By Graham Brown - CVS Operations and Insights Lead

I am writing this article having returned from a visit to FareShare Merseyside with Councillor Anna Burton – Food Poverty/Food Security champion for Cheshire East Council. Was it good luck or good planning that it coincided with the launch by His Majesty King Charles III of the Coronation Food Project - designed to reduce waste whilst also reducing some hunger. 

There’s was no coincidence that FareShare, alongside The Felix Project, were named as the key partners for this new initiative. For the uninitiated FareShare, is one of the leading UK surplus food redistribution charities sharing food from some of the UK’s top food companies to nearly 8,500 charities and community groups. A number of these charities and groups are based in Cheshire East. The Felix Project support organisations in London. 

So why this focus on surplus food  

Well, the figures are stark. Over 3 million tonnes of good-to-eat food goes to waste in the UK food industry every year, enough for 7 billion meals1. Yet 14 million people face food insecurity in the UK2.  

The diagram below shows the figures for food waste across each stage of the food supply chain. 

There are of course wider environmental impacts too with wasted food responsible for up to 10% of global greenhouse gas emissions, which fuel climate change3. 

So, what is the Coronation Food Project all about…  

Their goal is to dramatically increase the amount of surplus food that’s rescued from going to landfill from across the country.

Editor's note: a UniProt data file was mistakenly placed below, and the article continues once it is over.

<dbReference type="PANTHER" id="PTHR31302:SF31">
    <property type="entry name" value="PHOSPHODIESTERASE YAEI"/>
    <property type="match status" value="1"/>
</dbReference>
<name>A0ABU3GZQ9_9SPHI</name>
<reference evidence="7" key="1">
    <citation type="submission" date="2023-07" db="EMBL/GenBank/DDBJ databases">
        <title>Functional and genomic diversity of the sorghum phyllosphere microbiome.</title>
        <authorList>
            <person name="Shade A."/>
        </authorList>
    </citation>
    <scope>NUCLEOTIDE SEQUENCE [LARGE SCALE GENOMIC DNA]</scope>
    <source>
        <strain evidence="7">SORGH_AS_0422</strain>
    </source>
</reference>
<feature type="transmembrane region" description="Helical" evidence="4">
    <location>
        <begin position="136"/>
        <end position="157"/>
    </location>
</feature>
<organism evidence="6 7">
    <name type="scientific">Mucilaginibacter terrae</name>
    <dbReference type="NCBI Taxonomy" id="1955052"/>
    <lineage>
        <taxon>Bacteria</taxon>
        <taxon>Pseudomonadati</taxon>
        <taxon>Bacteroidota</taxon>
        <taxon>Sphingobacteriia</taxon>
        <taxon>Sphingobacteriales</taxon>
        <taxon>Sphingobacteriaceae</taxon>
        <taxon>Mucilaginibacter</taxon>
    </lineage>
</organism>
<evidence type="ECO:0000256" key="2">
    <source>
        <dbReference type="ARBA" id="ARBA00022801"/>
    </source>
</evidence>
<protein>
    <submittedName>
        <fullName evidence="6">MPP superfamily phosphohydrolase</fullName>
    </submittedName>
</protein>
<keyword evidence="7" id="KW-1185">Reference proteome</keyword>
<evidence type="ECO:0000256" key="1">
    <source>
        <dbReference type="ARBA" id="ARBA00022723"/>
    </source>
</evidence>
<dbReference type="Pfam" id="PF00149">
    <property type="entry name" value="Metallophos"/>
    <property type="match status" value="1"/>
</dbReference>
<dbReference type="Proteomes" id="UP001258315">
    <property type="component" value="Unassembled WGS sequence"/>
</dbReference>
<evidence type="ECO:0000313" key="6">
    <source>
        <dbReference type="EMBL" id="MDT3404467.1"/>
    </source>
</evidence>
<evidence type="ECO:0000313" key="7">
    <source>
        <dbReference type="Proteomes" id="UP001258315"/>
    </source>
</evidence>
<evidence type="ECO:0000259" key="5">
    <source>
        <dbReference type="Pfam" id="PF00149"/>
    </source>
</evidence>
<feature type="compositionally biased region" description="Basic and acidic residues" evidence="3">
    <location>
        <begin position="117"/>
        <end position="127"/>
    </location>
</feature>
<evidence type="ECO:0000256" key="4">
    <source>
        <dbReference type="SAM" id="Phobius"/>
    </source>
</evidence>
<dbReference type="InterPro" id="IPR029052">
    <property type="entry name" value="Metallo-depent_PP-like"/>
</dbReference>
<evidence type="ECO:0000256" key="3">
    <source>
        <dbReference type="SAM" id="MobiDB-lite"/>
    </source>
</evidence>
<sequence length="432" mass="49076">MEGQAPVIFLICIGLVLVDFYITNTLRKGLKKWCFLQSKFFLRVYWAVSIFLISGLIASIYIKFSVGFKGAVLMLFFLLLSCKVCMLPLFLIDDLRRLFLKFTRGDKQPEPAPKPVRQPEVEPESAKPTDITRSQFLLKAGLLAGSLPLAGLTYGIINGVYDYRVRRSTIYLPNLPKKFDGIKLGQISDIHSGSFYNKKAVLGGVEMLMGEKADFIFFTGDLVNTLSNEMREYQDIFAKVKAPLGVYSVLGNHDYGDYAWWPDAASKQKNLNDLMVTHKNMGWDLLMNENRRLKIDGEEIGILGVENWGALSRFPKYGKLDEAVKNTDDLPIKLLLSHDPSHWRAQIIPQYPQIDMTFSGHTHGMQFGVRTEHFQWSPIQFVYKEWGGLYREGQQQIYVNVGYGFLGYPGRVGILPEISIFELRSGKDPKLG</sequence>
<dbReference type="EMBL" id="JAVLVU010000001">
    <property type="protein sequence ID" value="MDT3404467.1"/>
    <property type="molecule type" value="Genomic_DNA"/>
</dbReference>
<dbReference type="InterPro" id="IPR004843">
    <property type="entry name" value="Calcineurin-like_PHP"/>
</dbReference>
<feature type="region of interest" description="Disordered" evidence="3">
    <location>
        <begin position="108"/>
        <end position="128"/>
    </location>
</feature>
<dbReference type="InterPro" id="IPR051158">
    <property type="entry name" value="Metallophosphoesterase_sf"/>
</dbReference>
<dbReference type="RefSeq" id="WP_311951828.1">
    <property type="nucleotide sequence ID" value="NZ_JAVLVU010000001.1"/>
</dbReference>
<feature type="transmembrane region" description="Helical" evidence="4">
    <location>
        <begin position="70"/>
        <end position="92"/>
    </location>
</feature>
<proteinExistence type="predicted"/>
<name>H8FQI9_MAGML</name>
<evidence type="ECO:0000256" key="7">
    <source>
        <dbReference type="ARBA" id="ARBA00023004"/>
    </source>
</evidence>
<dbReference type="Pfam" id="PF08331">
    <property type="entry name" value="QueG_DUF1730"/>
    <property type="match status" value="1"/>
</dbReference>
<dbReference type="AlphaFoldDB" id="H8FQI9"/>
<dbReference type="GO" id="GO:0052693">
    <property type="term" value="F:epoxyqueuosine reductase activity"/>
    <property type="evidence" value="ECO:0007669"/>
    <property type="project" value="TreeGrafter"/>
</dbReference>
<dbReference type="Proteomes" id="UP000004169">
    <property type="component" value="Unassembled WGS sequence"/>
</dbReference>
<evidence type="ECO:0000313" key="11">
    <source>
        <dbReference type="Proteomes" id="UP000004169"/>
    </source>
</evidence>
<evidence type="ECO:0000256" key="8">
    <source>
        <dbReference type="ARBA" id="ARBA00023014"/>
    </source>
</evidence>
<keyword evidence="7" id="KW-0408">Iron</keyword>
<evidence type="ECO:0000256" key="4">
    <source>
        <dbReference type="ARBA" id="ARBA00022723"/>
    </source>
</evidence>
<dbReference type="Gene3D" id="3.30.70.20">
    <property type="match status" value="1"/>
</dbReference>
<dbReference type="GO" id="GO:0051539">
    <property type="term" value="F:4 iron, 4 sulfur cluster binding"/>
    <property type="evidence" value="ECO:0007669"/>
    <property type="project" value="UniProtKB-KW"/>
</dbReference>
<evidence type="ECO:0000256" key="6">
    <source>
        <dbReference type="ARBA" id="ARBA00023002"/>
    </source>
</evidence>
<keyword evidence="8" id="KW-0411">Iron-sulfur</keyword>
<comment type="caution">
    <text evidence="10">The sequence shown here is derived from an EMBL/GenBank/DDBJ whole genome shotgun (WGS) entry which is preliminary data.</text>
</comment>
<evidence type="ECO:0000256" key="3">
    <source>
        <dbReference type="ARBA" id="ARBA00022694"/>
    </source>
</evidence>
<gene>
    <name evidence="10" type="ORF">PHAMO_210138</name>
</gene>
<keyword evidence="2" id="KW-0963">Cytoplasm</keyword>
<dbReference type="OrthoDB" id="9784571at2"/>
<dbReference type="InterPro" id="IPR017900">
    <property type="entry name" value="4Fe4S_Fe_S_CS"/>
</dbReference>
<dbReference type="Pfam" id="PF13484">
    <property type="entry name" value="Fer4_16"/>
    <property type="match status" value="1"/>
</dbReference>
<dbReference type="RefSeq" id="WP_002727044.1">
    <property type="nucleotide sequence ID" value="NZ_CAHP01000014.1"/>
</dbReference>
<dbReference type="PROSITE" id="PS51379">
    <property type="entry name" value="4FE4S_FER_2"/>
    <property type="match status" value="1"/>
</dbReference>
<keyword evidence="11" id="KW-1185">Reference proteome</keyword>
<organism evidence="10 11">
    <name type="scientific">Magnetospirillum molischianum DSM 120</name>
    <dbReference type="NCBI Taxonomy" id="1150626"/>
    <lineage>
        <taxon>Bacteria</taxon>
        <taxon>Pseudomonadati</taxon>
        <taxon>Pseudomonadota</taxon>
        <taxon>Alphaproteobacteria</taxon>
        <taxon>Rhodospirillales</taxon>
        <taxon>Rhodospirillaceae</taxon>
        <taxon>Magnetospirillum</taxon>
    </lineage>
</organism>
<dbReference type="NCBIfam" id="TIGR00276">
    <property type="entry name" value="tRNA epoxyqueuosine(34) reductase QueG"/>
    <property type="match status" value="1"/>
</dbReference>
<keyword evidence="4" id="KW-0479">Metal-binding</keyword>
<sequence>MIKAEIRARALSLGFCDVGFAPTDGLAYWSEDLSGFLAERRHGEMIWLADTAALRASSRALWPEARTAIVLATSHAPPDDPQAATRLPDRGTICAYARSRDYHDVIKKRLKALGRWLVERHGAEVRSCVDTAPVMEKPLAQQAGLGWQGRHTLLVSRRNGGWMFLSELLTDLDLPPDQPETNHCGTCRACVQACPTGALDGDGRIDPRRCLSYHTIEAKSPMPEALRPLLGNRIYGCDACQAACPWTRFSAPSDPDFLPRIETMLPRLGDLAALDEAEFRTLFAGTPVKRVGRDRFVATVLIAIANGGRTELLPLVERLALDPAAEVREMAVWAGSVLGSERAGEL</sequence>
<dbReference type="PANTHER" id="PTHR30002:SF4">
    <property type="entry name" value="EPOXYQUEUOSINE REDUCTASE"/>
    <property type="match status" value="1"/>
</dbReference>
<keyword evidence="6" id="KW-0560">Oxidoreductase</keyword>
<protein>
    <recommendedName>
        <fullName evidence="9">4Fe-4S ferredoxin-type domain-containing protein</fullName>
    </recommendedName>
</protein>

They hope to achieve this by working across the supply chain with farmers, producers, manufacturers, distributors and supermarkets to save more safe fit to eat food. They are also looking to enhance the sector’s logistics capacity to redistribute more food more effectively to more communities including the creation of Coronation Food distribution Hubs across the UK, with initial hubs being planned for Glasgow, Liverpool, Northern Ireland & London. These hubs, along with expanded warehouses, fridges, freezers, vans and drivers, will fast-track the transit of food to communities in need.  

So, whilst 8,500 charities already rely on surplus food supplies. There are many more on waiting lists at FareShare and other organisations, standing ready to accept support.  

Importantly grants and seed funding will be provided to inspire, empower and enable community groups to find new ways to support people most in need. Grant Applications should open in the new year.  

This project builds on a previous initiative from His Majesty in December 2022 when he launched £1million fund which distributed over 800 commercial fridges and freezers to key locations across all four nations of the UK. These are helping food charities rescue tonnes of additional fresh and frozen surplus food every week – food that was at risk of being wasted. This first initiative highlighted the urgent need to do more.  

What does this mean for Cheshire East?